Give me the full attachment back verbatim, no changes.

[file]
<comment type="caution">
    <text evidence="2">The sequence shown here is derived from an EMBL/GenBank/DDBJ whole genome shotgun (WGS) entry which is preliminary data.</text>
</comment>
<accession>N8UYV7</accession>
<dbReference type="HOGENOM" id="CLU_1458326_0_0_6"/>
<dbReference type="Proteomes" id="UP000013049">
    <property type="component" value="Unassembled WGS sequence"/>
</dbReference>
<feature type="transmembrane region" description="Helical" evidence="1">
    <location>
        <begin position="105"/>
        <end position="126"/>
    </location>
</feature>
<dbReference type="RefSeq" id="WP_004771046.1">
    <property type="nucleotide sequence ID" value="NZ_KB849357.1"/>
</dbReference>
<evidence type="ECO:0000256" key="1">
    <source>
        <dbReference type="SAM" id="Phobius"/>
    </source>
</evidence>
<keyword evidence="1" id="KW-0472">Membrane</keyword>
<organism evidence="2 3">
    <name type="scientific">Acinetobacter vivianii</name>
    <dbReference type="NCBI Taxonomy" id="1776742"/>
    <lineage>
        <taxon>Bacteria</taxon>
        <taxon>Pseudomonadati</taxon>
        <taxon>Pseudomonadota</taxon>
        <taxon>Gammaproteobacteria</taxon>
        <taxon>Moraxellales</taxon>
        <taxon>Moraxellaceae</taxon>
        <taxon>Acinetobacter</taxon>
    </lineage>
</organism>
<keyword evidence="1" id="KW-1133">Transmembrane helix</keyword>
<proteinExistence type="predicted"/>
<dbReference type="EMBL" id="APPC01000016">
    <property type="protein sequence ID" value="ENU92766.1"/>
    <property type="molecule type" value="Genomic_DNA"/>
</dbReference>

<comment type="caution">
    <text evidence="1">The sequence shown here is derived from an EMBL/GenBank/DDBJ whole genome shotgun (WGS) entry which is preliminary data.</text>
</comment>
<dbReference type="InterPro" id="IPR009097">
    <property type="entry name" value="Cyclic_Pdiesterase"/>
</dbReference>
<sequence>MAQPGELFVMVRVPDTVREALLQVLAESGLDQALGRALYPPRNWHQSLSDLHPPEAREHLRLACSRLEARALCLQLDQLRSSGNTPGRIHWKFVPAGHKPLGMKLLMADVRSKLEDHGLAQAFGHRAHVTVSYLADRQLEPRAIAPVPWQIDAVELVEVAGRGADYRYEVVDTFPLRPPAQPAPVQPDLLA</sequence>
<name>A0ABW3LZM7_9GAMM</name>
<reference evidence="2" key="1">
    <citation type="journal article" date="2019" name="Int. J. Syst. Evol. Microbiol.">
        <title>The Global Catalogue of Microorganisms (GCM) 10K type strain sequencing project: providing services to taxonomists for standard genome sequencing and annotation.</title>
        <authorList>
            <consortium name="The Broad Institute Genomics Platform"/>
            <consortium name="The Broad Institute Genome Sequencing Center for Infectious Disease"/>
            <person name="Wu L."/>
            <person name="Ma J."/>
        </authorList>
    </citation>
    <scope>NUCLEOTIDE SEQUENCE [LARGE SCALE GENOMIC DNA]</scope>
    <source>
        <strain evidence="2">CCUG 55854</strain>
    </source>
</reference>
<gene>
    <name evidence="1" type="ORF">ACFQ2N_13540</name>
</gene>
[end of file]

<comment type="caution">
    <text evidence="2">The sequence shown here is derived from an EMBL/GenBank/DDBJ whole genome shotgun (WGS) entry which is preliminary data.</text>
</comment>
<accession>N8UYV7</accession>
<dbReference type="HOGENOM" id="CLU_1458326_0_0_6"/>
<dbReference type="Proteomes" id="UP000013049">
    <property type="component" value="Unassembled WGS sequence"/>
</dbReference>
<feature type="transmembrane region" description="Helical" evidence="1">
    <location>
        <begin position="105"/>
        <end position="126"/>
    </location>
</feature>
<dbReference type="RefSeq" id="WP_004771046.1">
    <property type="nucleotide sequence ID" value="NZ_KB849357.1"/>
</dbReference>
<evidence type="ECO:0000256" key="1">
    <source>
        <dbReference type="SAM" id="Phobius"/>
    </source>
</evidence>
<keyword evidence="1" id="KW-0472">Membrane</keyword>
<organism evidence="2 3">
    <name type="scientific">Acinetobacter vivianii</name>
    <dbReference type="NCBI Taxonomy" id="1776742"/>
    <lineage>
        <taxon>Bacteria</taxon>
        <taxon>Pseudomonadati</taxon>
        <taxon>Pseudomonadota</taxon>
        <taxon>Gammaproteobacteria</taxon>
        <taxon>Moraxellales</taxon>
        <taxon>Moraxellaceae</taxon>
        <taxon>Acinetobacter</taxon>
    </lineage>
</organism>
<keyword evidence="1" id="KW-1133">Transmembrane helix</keyword>
<proteinExistence type="predicted"/>
<dbReference type="EMBL" id="APPC01000016">
    <property type="protein sequence ID" value="ENU92766.1"/>
    <property type="molecule type" value="Genomic_DNA"/>
</dbReference>

<comment type="caution">
    <text evidence="1">The sequence shown here is derived from an EMBL/GenBank/DDBJ whole genome shotgun (WGS) entry which is preliminary data.</text>
</comment>
<dbReference type="InterPro" id="IPR009097">
    <property type="entry name" value="Cyclic_Pdiesterase"/>
</dbReference>
<sequence>MAQPGELFVMVRVPDTVREALLQVLAESGLDQALGRALYPPRNWHQSLSDLHPPEAREHLRLACSRLEARALCLQLDQLRSSGNTPGRIHWKFVPAGHKPLGMKLLMADVRSKLEDHGLAQAFGHRAHVTVSYLADRQLEPRAIAPVPWQIDAVELVEVAGRGADYRYEVVDTFPLRPPAQPAPVQPDLLA</sequence>
<name>A0ABW3LZM7_9GAMM</name>
<reference evidence="2" key="1">
    <citation type="journal article" date="2019" name="Int. J. Syst. Evol. Microbiol.">
        <title>The Global Catalogue of Microorganisms (GCM) 10K type strain sequencing project: providing services to taxonomists for standard genome sequencing and annotation.</title>
        <authorList>
            <consortium name="The Broad Institute Genomics Platform"/>
            <consortium name="The Broad Institute Genome Sequencing Center for Infectious Disease"/>
            <person name="Wu L."/>
            <person name="Ma J."/>
        </authorList>
    </citation>
    <scope>NUCLEOTIDE SEQUENCE [LARGE SCALE GENOMIC DNA]</scope>
    <source>
        <strain evidence="2">CCUG 55854</strain>
    </source>
</reference>
<gene>
    <name evidence="1" type="ORF">ACFQ2N_13540</name>
</gene>